For example, developers will need to share what sort of personal information their apps collect, like users’ names or emails, and whether it collects information from the phone, like the user’s precise location, their media files or contacts. Apps will also need to explain how the app uses that information — for example, for enhancing the app’s functionality or for personalization purposes.

Developers who already adhere to specific security and privacy practices will additionally be able to highlight that in their app listing. On this front, Google says it will add new elements that detail whether the app uses security practices like data encryption; if the app follows Google’s Families policy, related to child safety; if the app’s safety section has been verified by an independent third party; whether the app needs data to function or allows users to choose whether or not share data; and whether the developer agrees to delete user data when a user uninstalls the app in question.

Apps will also be required to provide their privacy policies.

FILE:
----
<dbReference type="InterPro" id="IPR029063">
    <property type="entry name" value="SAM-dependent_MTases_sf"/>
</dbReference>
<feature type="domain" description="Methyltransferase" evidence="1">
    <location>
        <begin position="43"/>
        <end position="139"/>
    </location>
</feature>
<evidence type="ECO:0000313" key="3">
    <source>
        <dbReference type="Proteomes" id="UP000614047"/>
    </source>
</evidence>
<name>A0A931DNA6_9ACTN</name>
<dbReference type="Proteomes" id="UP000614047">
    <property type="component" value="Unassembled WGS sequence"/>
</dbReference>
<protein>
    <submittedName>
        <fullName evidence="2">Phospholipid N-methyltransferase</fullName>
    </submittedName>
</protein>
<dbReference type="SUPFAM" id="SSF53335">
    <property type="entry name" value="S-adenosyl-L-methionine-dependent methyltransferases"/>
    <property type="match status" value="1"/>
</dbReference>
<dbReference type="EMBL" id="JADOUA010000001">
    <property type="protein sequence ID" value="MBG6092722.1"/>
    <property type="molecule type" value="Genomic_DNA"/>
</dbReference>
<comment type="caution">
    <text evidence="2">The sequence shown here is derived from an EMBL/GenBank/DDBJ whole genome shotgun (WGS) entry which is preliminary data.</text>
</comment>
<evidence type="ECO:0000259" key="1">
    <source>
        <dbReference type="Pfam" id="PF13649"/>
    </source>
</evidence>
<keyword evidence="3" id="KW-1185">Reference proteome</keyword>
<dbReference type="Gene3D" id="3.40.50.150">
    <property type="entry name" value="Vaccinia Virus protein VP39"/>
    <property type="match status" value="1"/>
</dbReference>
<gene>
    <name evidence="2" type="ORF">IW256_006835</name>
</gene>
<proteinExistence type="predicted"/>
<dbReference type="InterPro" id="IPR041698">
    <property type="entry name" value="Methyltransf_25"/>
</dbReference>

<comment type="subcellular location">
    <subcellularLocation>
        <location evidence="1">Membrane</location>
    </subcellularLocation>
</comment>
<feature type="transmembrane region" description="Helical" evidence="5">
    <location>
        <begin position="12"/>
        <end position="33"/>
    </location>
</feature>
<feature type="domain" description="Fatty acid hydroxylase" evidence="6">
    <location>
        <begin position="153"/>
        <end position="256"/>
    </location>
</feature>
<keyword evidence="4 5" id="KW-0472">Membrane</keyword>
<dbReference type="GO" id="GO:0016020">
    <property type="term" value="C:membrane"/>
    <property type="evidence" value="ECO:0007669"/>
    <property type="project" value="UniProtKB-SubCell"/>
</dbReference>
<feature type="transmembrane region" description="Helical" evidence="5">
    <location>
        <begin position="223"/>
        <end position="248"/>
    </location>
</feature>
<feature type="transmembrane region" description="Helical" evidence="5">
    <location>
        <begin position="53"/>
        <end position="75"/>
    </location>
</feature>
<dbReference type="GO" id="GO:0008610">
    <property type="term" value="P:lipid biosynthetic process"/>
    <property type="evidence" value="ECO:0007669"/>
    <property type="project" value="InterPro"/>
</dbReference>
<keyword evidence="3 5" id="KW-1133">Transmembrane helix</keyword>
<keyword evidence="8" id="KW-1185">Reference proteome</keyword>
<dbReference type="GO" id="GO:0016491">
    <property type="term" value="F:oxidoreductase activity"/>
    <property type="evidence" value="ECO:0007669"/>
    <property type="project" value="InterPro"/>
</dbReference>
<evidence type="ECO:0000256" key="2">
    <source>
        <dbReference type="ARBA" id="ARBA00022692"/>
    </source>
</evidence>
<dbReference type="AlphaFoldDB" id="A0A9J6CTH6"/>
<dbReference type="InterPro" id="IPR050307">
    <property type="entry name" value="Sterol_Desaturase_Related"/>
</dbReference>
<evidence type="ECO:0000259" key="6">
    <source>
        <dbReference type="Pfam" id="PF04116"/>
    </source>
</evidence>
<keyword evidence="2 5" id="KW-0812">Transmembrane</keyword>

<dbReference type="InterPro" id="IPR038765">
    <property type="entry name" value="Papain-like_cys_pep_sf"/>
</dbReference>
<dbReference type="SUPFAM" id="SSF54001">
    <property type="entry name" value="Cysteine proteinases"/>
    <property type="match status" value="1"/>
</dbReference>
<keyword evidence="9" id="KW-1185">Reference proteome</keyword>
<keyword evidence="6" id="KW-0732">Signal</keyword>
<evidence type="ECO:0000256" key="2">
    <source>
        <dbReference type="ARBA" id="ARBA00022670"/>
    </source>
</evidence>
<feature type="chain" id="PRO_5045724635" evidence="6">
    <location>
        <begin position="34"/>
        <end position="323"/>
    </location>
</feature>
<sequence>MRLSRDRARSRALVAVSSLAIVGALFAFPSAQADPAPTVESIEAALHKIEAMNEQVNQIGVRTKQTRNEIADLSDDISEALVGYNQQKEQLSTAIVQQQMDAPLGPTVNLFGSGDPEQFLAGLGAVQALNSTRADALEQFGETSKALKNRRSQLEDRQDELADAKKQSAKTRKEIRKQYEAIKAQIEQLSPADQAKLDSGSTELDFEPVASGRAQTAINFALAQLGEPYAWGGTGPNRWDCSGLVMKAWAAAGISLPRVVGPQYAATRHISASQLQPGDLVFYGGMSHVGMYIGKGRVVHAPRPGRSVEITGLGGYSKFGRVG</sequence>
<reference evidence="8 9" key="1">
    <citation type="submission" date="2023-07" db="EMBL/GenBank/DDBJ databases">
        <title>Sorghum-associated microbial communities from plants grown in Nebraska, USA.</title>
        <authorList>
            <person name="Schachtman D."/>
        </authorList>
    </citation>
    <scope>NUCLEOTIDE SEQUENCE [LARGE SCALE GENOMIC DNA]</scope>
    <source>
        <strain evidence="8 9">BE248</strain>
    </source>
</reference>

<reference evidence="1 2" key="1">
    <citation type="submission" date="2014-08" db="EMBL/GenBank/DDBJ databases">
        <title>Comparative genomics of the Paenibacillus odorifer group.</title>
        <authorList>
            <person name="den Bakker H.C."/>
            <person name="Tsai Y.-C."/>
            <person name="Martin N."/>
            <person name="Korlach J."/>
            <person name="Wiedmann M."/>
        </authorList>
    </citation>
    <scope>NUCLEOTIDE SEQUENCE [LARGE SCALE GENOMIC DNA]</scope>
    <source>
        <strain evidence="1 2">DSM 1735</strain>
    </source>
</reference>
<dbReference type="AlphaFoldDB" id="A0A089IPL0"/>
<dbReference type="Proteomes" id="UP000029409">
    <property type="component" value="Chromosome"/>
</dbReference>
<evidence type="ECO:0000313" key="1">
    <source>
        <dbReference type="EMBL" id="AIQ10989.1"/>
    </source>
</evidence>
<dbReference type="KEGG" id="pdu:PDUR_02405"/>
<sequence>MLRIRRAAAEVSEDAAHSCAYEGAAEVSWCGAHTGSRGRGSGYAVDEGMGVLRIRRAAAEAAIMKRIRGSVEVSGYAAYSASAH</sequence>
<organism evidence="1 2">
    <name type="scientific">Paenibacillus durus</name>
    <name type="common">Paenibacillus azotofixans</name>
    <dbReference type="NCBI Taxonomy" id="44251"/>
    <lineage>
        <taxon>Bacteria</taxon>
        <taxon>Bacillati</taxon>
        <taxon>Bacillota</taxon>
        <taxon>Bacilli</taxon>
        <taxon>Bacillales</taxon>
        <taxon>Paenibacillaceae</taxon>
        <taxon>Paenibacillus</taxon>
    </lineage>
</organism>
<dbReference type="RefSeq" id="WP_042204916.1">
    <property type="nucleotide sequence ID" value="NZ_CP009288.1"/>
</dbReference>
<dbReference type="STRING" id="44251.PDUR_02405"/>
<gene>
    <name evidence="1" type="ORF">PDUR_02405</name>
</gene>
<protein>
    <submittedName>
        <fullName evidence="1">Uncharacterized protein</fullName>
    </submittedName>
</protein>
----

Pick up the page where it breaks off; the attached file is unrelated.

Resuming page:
While clearly inspired by Apple’s privacy labels, there are several key differences. Apple’s labels focus on what data is being collected for tracking purposes and what’s linked to the end user. Google’s additions seem to be more about whether or not you can trust the data being collected is being handled responsibility, by allowing the developer to showcase if they follow best practices around data security, for instance. It also gives the developer a way to make a case for why it’s collecting data right on the listing page itself. (Apple’s “ask to track” pop-ups on iOS now force developers to beg inside their apps for access user data).

Another interesting addition is that Google will allow the app data labels to be independently verified. Assuming these verifications are handled by trusted names, they could help to convey to users that the disclosures aren’t lies. One early criticism of Apple’s privacy labels was that many were providing inaccurate information — and were getting away with it, too.

Google says the new features will not roll out until Q2 2022, but it wanted to announce now in order to give developers plenty of time to prepare.

Image Credits: Google

There is, of course, a lot of irony to be found in an app privacy announcement from Google.